Unfortunately, a majority of these posts are replacing the shackles of amatonormativity with restrictive lines like “everyone loves, just not always romantically”, referencing the importance of loving friends, QPPs, family members and pets. Sometimes it moves away from people to encompass love for hobbies, experiences, occupations and ourselves. The what and how tends to vary from post to post, but the idea that we do and must love someone or something, and this love redeems us as human and renders us undeserving of hatred, is being pushed to the point where I don’t feel safe or welcome in my own aromantic community. Even in the posts meant to be challenging the more obvious amatonormativity, it is presumed that aros must, in some way, love.

I’ve spent weeks watching my a-spec and aro communities throw neurodiverse and survivor aros under the bus in order to do what the aromantic community oft accuses alloromantic aces of doing: using their ability to love as a defence of their humanity. Because I love, they say, I also don’t deserve to be a target of hatred, aggression and abuse.

But what if I don’t love?

What if love itself has been the mechanism of the hatred and violence I have endured?

Why am I, an aro, neurodiverse survivor of abuse and bullying, still acceptable collateral damage?

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Ask: Surviving Hate, Erasure and Amatonormativity

Handdrawn illustration of a yellow pasture against a background of hills and sparodic trees. Scene is overlaid with the dark green/light green/white/grey/black stripes of the aro pride flag. The text Aro Worlds Discussion Post sits across the image in a black, antique handdrawn type, separated by two ornate Victorian-style black dividers.

An anon asks on Tumblr:

Hello, I love reading your posts and I think all the activism you do for the aro community is beautiful and needs to be done, so thank you so much <#. I personally realized I was aroace a month or so ago–How do you manage just being an aromantic person in just daily life without getting crushed under all the erasure and ignorance in the world? I’m worried about going into the adult world as someone with this orientation because of all of what I hear about aros not being heard and all the stories about aces being taken advantage of, and I’m honestly scared of all the ignorance and amisia I keep hearing is in the world. I’m not out to more than my close friends and family and the online communities I’m in, but you don’t have to be out to be hurt by antagonism or ignorance from others, and the amatonormativity I keep seeing *everywhere* is starting to make me feel hopeless. What do you do with these feelings? Thank you for reading this and for your blog <#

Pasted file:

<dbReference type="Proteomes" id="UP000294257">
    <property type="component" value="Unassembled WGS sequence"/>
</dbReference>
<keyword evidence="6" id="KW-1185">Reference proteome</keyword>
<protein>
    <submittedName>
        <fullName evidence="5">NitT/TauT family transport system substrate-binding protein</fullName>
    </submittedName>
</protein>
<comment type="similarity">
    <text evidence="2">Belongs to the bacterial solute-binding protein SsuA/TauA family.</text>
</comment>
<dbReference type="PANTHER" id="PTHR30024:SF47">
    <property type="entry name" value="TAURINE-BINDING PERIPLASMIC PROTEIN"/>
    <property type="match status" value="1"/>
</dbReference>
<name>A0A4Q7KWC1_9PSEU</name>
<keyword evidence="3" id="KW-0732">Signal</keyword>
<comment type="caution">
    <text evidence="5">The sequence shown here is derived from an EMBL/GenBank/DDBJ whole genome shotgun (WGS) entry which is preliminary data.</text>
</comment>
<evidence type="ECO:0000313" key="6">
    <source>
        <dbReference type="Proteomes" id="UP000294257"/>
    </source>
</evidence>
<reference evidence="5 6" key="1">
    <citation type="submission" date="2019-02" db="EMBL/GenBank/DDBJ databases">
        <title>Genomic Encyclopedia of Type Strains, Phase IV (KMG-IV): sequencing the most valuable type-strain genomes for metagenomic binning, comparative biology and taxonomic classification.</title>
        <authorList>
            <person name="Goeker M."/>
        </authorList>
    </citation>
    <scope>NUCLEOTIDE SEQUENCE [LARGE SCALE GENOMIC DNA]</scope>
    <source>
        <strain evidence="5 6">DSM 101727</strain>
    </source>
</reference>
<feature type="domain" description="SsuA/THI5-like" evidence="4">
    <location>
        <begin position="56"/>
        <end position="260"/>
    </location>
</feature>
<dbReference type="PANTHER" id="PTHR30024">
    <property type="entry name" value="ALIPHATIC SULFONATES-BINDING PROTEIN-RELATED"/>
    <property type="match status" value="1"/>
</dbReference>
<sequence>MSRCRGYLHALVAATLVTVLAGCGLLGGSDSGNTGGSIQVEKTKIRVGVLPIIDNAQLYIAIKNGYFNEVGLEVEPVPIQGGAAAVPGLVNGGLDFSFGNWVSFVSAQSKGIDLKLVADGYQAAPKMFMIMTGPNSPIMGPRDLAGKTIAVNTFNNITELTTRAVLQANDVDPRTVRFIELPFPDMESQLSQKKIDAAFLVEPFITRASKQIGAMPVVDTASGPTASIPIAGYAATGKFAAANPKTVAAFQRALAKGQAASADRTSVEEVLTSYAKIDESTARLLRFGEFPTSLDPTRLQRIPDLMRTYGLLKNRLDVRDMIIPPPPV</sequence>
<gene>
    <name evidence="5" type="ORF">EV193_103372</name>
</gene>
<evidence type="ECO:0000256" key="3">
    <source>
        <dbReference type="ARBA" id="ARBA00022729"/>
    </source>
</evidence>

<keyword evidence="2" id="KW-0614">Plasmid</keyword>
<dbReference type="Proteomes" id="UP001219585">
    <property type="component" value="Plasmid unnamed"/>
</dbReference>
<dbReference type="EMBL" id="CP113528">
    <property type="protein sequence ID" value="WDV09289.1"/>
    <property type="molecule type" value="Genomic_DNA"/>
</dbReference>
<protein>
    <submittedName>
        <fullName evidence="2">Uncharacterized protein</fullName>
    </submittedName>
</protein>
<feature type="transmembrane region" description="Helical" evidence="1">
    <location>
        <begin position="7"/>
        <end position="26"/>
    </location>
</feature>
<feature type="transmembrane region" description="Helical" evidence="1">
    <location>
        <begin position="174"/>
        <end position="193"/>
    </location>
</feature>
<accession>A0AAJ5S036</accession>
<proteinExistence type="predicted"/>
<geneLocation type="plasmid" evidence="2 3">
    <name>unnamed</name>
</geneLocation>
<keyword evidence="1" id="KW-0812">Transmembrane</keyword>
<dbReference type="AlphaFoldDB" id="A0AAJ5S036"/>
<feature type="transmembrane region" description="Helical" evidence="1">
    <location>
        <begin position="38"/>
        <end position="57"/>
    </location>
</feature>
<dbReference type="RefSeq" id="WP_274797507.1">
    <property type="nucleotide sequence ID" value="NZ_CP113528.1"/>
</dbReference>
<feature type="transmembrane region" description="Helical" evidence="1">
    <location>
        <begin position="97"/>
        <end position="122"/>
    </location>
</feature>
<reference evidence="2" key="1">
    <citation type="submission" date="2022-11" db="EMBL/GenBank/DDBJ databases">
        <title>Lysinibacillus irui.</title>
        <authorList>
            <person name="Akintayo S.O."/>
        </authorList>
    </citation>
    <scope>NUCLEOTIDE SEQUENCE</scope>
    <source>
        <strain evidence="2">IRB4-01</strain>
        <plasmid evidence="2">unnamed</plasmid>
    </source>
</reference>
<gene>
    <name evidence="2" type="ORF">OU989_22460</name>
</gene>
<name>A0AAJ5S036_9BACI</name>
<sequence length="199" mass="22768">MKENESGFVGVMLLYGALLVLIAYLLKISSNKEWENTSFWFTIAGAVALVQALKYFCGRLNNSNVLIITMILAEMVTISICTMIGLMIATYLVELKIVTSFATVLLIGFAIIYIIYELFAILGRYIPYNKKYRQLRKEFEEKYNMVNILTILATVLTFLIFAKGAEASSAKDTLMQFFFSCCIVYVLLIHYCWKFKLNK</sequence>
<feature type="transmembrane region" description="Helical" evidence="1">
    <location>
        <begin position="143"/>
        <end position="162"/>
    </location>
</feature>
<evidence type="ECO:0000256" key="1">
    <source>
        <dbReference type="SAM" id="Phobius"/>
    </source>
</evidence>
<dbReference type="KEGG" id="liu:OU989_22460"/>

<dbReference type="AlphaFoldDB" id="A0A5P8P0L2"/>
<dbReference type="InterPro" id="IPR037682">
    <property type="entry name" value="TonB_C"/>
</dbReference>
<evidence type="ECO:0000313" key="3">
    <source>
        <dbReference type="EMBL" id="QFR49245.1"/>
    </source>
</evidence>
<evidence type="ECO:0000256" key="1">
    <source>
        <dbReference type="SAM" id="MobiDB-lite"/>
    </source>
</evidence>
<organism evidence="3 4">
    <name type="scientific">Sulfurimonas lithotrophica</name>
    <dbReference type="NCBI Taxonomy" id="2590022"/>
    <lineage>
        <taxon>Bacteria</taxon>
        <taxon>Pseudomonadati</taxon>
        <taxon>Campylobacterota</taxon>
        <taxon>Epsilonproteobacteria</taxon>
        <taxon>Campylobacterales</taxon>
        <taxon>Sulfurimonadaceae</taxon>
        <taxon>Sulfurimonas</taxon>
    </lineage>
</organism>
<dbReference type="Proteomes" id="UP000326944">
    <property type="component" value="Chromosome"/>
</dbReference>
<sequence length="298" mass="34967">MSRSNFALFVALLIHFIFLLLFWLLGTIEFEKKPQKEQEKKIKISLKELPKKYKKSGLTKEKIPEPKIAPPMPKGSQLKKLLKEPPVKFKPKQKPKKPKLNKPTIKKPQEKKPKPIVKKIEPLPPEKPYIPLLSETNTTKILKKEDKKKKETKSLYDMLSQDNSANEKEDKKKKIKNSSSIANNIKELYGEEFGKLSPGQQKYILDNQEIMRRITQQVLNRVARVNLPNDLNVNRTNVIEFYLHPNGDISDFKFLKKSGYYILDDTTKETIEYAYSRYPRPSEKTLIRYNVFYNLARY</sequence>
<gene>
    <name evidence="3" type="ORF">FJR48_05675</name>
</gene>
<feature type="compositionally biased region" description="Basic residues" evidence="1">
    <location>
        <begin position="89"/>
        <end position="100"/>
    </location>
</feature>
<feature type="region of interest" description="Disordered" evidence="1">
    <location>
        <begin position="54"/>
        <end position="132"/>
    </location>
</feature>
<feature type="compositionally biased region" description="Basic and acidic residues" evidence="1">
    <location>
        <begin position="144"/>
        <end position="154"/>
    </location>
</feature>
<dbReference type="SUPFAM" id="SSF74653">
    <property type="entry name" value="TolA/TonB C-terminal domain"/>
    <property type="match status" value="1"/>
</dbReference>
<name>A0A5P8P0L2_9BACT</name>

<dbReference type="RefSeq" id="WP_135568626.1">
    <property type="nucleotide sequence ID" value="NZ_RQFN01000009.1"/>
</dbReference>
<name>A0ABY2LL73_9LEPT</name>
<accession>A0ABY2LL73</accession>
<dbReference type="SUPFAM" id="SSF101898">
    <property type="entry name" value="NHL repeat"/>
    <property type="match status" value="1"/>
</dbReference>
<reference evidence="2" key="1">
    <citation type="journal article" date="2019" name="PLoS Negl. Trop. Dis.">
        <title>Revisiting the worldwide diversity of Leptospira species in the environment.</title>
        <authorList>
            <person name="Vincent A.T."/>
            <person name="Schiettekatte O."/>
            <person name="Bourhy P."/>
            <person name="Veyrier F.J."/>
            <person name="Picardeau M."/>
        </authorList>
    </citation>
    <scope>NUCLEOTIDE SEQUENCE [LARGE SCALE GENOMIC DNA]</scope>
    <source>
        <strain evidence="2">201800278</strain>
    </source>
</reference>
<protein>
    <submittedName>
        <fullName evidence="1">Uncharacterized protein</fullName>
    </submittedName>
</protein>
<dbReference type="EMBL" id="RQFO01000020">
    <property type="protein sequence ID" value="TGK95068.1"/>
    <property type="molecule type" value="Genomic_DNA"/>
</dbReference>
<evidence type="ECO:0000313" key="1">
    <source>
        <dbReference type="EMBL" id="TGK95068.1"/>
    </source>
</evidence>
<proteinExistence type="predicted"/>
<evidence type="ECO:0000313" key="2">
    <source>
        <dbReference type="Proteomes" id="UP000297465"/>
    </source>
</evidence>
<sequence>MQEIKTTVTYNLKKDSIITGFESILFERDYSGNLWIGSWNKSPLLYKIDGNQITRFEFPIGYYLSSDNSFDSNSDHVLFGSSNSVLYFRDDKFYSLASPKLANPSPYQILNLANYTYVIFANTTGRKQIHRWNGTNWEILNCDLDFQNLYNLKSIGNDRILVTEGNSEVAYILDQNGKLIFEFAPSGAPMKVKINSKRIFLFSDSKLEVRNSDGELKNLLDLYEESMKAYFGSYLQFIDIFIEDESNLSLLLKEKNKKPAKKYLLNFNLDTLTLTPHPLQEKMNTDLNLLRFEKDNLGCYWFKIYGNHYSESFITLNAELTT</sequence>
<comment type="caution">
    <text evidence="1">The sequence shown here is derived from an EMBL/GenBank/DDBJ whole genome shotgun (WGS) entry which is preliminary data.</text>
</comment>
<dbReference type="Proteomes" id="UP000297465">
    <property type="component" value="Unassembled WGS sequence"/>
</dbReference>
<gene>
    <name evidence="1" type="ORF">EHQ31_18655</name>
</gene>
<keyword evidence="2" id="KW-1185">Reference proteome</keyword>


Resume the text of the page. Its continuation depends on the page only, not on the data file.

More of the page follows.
Thank you so very much for the kind and lovely words, anon!

I will agree with you that you absolutely do not have to be out to be hurt by hatred, erasure, dismissal and invisibility, because this line of thought isn’t said enough for my liking.

First, I’ll point out that self-care is important. If you haven’t already, get to know what what distracts you, what makes you happy, what takes you away from anxiety or frustration, be it books or TV or crafts or talking with a friend. Have these things ready as a waiting toolbox for when you need to escape the pressures of the world. Keep books or music that make you happy on your phone or in your bag, have a stash of a food you like in the cupboard, know where you can go to relax and decompress. Pursue hobbies unrelated to activism and give yourself space to enjoy them.

Second, please know that you can and should make full and shameless use of unfollowing, blocking and blacklisting options. If you want to make for yourself a paradise where your dashboard bears no mention of allosexism or amatonormativity, do it. Having these spaces allows you to more easily bear those situations where you can’t avoid debating your existence, and you are under no obligation to endure, explain and educate. You are always allowed to put your needs, your safety and your limitations ahead of both other people’s demands and the fight to be seen as human. You are always allowed to choose some battles and let others ago. You are always allowed to say that you are done with a particular conversation and stop. You are always allowed to say that you are not capable of this or any other fight. You are always allowed to centre your needs, anon, and while I am less good at this than I’d like to be, it is difficult to accomplish everything else I discuss if you can’t make a point of establishing the boundaries you need to survive.

I do two things with my feelings, anon, that allow them to rest more easily inside my skin: creativity and gratitude.

Continue reading “Ask: Surviving Hate, Erasure and Amatonormativity”